Shin Bet chief said to warn Temple Mount curbs on Ramadan could spark holy war

Ronen Bar reportedly tells cabinet that limiting Arab Israelis’ access to Al-Aqsa could turn Gaza conflict into Jewish-Muslim fight, playing into hands of Hamas; IDF said to warn of manpower issues

Palestinians wave Palestinian and Islamic flags as they rally at the Al-Aqsa Mosque on the Temple Mount in Jerusalem, following the last Friday prayers of the Muslim holy month of Ramadan, on April 29, 2022. (Ahmad Gharabli/AFP)
Palestinians wave Palestinian and Islamic flags as they rally at the Al-Aqsa Mosque on the Temple Mount in Jerusalem, following the last Friday prayers of the Muslim holy month of Ramadan, on April 29, 2022. (Ahmad Gharabli/AFP)

The head of the Shin Bet security service reportedly warned ministers that Israel’s war against the Hamas terror group could expand and take on overtones of a religious conflict if restrictions are imposed on the entry of Arab Israelis to the Al-Aqsa compound atop the Temple Mount in Jerusalem during the approaching month of Ramadan.

Reports late on Sunday said Prime Minister Benjamin Netanyahu instructed security officials at a cabinet meeting that evening to present options for age criteria and quotas that could be placed on Arab citizens wishing to visit the holy site for the holiday, in line with proposals advanced by far-right National Security Minister Itamar Ben Gvir.

According to a report by the Kan public broadcaster Monday, Shin Bet director Ronen Bar warned at the meeting that imposing restrictions on Arab Israelis would spark an angry backlash and play into the hands of Hamas, which has sought to stir violent Arab unrest inside Israel from October 7 and amid the war in Gaza, now in its fifth month. Hamas called its mass-murdering October 7 onslaught on southern Israel “Operation Al-Aqsa Flood,” in an effort to claim religious legitimacy for its atrocities.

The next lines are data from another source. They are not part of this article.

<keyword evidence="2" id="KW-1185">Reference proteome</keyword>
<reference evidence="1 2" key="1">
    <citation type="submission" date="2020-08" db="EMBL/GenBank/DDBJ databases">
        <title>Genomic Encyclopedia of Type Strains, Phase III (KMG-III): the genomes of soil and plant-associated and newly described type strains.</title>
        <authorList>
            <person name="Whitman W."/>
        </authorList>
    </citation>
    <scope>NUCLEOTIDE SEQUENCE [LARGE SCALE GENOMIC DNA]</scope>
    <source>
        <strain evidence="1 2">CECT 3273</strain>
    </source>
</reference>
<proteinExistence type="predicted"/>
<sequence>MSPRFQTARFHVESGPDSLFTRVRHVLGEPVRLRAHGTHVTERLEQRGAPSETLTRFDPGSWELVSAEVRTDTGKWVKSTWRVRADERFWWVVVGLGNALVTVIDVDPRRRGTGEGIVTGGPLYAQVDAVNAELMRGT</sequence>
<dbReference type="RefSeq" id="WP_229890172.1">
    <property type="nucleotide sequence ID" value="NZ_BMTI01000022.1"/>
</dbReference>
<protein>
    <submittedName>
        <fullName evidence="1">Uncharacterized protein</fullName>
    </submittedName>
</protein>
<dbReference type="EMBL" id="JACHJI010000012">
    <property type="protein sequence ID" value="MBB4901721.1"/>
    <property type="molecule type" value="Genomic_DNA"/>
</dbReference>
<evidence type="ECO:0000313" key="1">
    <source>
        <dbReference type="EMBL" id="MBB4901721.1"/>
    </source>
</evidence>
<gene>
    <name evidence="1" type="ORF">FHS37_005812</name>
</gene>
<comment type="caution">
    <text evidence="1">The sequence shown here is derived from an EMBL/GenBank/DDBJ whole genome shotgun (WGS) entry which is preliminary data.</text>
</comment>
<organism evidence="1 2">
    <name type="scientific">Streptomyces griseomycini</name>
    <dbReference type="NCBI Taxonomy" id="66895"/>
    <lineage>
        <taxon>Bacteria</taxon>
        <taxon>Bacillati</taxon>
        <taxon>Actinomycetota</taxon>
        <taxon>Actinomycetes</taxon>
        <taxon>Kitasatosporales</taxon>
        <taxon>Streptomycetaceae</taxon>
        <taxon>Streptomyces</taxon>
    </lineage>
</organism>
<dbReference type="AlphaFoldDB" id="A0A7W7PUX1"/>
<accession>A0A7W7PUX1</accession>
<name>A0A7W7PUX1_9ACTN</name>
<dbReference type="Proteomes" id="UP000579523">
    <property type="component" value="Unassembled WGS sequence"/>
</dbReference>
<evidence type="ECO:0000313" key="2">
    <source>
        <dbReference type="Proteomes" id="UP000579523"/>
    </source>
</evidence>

Previous reports had noted opposition to the curbs voiced by Shin Bet and Israeli Defense Forces representatives at the Sunday meeting, alongside support for the curbs from police, though not police chief Kobi Shabtai.

With Ramadan set to begin the second week of March, Israeli officials have expressed worries that the sensitive period could amplify tensions stemming from Israel’s war against Hamas in the Gaza Strip, which has sparked worldwide Muslim anger toward the Jewish state.

The Temple Mount, known to Muslims as the Al-Aqsa Mosque compound, is considered the holiest place in Judaism, where two biblical Temples once stood, and the third-holiest site in Islam, making it a central flashpoint of the Israeli-Palestinian conflict.

Hundreds of thousands of Muslims crowd the site each Ramadan as religious fervor is heightened. While Israel has imposed restrictions on Palestinian access during times of heightened security tensions, it has refrained from imposing those rules on the country’s Muslim minority.

Ronen Bar, head of the Shin Bet security agency, speaks at the annual Cyber Week event at Tel Aviv University, on June 27, 2023. (Avshalom Sassoni/Flash90)

According to the Kan report, Netanyahu called restrictions “logical,” noting that Israel is “in a situation that we have never been in before.”

Bar warned, by contrast, that the moves could harm efforts by the government and security officials to keep the ongoing war as a conflict solely between Israel and Hamas.

“Actions of this type may create a false sense of war between Jews and Muslims,” Bar said, noting that Israel’s Arabs had largely refrained from coming out in support of Hamas.

“Restrictions on Arab Israelis will only cause harm,” Bar said. “[Arab Israelis] haven’t demonstrated since the beginning of the war, and restrictions are exactly what could incite them.”

The Kan report did not cite a source for the quotes.

Tens of thousands of Muslim worshippers pray at the Al-Aqsa Mosque compound atop the Temple Mount during the holy month of Ramadan, Jerusalem’s Old City, April 17, 2023. (Jamal Awad/Flash90)

War erupted on October 7 when Hamas led a devastating attack on Israel from the Gaza Strip that killed 1,200 people. Some 3,000 attackers burst through the border and rampaged murderously through southern regions amid horrific atrocities of gang rape, torture, and mutilation of victims.

According to two officials cited by Kan, the restrictions would bar all Arab Israelis under the age of 40 from accessing the mosque compound, with entry restrictions for women and children to be decided in the future.

Security officials reportedly told the meeting that most troublemakers from among Arab Israelis or from East Jerusalem are below the age of 40. That includes members of banned organizations, as well as those who have no affiliation but are known to the Shin Bet and police.